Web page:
It came down to her final jump, but Ibarguen got it done, leaping 15.18 to get the victory over Russia’s Yekaterina Koneva. This was the first time two women had broken 15.00 in the same competition since the 2008 Olympics.

Pl. Athlete / Team Cnt. Birth Result Wind Score
1. Caterine IBARGUEN COL 84 15.18 +2.1 1209
2. Yekaterina KONEVA RUS 88 15.04 +1.7 1197 WL, PB
3. Olha SALADUKHA UKR 83 14.48 +1.5 1141
4. Keila DA SILVA COSTA BRA 83 14.21 +2.1 1111
5. Yosiris URRUTIA COL 86 14.03 +1.7 1095 SB
6. Yanmei LI CHN 90 13.61 +3.2 1043
7. Amanda SMOCK USA 82 13.59 +1.0 1054

Men’s 110 hurdles: Pascal Martinot-Lagarde Wins His Season-Opener

Martinot-Lagarde, Track & Field News’s World #1 last year, ran a world-leading 13.06 in his first race of 2015. World record-holder Aries Merritt of the U.S. was second in 13.12, his fastest time since July 2013.

Pl. Athlete / Team Cnt. Birth Result Score
1. Pascal MARTINOT-LAGARDE FRA 91 13.06 1234 WL
2. Aries MERRITT USA 85 13.12 1222 SB
3. David OLIVER USA 82 13.14 1218 SB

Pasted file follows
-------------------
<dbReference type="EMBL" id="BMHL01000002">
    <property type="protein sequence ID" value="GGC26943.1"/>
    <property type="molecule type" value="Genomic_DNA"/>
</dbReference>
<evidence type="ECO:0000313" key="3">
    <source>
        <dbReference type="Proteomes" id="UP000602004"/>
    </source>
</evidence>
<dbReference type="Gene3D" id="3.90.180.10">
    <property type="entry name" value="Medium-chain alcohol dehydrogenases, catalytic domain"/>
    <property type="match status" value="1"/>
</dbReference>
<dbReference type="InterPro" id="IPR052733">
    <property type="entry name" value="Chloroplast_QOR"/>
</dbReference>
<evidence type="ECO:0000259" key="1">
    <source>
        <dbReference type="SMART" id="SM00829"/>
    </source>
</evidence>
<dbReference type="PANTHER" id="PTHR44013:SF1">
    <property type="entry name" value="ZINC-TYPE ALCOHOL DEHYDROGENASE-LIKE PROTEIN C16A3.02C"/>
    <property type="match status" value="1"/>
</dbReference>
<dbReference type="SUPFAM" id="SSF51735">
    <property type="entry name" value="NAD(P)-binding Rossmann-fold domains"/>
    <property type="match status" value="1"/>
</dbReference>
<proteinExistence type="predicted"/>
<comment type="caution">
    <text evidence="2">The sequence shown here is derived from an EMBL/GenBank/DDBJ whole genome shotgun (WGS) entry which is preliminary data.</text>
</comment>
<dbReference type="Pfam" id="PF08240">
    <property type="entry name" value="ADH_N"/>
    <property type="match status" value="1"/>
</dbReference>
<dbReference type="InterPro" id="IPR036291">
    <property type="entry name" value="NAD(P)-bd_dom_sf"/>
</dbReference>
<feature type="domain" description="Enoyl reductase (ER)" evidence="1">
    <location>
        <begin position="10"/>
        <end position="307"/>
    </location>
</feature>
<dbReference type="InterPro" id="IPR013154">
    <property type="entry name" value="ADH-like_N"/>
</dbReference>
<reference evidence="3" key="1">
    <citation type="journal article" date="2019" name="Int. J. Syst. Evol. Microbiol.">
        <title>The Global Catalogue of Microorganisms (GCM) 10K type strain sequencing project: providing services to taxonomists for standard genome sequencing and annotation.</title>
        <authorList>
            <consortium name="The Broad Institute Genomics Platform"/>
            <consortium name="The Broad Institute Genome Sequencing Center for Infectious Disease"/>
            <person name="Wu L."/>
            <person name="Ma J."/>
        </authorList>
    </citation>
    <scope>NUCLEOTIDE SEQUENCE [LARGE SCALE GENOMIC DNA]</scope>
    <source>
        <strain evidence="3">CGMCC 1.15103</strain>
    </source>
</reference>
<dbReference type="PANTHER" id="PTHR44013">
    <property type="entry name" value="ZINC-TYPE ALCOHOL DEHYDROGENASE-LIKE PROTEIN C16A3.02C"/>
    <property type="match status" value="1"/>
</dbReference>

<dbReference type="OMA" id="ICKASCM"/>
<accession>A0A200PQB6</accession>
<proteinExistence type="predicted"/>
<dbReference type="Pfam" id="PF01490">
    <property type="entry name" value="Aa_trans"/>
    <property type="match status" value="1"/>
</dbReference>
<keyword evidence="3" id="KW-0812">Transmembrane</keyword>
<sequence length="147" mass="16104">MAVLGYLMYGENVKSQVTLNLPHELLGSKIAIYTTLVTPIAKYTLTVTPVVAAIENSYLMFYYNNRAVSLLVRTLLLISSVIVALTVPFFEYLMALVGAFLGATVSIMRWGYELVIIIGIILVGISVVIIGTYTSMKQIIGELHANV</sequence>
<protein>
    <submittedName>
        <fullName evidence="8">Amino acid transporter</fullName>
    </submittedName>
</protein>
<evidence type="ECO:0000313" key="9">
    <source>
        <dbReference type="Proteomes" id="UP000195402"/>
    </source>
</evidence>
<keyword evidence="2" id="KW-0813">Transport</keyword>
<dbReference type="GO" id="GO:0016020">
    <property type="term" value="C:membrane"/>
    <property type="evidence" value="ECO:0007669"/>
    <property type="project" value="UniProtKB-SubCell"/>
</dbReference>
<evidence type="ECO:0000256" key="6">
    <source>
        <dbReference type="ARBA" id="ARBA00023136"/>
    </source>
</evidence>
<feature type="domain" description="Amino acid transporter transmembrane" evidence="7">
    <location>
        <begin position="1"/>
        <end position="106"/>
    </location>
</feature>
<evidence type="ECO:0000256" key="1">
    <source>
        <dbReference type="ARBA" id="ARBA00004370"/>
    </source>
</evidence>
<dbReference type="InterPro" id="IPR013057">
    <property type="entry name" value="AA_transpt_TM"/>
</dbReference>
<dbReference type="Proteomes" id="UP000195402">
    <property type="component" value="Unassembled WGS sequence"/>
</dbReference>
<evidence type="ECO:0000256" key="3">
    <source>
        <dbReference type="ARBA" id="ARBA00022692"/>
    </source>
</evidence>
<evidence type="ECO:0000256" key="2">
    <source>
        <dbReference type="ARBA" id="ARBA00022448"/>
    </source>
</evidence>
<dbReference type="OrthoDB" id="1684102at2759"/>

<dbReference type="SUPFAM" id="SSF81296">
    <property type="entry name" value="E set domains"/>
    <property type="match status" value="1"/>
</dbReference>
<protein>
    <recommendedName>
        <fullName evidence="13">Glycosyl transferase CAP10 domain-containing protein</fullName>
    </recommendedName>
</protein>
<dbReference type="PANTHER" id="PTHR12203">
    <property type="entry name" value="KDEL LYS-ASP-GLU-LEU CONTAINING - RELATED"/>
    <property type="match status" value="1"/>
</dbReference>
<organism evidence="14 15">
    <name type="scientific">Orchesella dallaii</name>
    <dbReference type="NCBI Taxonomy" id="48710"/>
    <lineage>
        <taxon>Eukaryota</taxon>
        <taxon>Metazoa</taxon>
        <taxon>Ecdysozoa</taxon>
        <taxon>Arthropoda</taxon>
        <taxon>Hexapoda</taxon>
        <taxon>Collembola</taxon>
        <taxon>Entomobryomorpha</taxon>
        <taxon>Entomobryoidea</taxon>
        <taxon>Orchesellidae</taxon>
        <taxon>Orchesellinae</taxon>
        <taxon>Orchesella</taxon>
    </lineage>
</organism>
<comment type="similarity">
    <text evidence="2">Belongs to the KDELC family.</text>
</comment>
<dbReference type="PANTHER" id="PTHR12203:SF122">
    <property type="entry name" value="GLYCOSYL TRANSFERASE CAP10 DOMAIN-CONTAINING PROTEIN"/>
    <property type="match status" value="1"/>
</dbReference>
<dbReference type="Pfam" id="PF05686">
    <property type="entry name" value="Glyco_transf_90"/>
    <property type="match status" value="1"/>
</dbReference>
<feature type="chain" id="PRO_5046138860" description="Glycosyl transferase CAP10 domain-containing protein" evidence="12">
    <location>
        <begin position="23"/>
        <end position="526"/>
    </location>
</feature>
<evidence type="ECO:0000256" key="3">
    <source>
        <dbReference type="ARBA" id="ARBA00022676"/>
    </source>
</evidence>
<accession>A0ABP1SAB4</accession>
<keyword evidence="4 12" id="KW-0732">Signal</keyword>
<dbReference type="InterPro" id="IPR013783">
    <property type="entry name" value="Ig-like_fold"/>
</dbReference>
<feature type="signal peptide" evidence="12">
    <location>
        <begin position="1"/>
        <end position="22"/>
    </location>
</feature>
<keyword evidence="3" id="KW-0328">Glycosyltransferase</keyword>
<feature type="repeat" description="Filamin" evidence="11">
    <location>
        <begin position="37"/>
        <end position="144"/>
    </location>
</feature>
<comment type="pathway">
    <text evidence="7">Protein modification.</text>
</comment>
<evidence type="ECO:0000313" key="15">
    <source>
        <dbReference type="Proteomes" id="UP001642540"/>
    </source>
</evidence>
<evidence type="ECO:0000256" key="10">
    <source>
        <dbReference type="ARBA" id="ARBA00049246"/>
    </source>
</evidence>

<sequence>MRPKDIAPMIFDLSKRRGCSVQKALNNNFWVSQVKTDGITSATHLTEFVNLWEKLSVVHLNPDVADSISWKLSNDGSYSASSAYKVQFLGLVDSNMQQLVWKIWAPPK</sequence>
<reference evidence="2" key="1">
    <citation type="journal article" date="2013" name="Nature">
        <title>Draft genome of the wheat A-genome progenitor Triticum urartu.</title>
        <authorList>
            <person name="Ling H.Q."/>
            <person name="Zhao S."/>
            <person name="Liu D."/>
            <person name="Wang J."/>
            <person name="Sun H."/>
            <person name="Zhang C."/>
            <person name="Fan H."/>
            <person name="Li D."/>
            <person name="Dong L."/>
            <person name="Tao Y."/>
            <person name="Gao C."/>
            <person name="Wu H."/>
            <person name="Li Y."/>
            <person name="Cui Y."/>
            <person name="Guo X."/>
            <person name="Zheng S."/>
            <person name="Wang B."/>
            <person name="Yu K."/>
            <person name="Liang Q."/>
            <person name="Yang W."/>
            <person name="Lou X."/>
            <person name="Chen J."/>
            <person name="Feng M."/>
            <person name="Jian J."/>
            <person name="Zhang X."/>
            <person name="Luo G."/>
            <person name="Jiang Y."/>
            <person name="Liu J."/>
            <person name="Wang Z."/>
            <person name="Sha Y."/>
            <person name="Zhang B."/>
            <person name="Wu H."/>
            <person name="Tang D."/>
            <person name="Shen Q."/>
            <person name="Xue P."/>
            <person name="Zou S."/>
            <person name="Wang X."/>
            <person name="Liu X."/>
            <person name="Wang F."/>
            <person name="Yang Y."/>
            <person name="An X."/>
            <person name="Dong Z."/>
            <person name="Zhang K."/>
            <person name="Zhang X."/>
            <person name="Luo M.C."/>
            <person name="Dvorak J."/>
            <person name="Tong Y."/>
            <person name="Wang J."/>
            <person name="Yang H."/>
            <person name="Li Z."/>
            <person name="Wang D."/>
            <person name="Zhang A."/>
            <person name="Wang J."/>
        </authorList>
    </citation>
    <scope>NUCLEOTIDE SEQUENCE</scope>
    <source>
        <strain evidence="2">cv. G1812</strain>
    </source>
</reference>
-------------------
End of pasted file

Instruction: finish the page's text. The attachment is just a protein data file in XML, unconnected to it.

4. Orlando ORTEGA CUB 91 13.14 1218 SB
5. Sergey SHUBENKOV RUS 90 13.28 1191 SB
6. Andrew RILEY JAM 88 13.28 1191 SB
7. Aleec HARRIS USA 90 13.39 1170
8. Wenjun XIE CHN 90 13.39 1170

Women’s Javelin: World Champion Christina Obergfoll Wins

Obergfoll only needed two throws to get the win, throwing 63.07 meters.

Pl. Athlete / Team Cnt. Birth Result Score
1. Christina OBERGFÖLL GER 81 63.07 1113 SB
2. Kara WINGER USA 86 62.85 1109
3. Madara PALAMEIKA LAT 87 62.85 1109
4. Elizabeth GLEADLE CAN 88 61.46 1084
5. Barbora ŠPOTÁKOVÁ CZE 81 59.84 1054 SB
6. Linda STAHL GER 85 58.64 1033
7. Mariya ABAKUMOVA RUS 86 57.24 1007
8. Martina RATEJ SLO 81 55.15 969

Men’s Pole Vault: World Record Holder Renaud Lavillenie Gets An Outdoor PR And Diamond League Record With 6.05m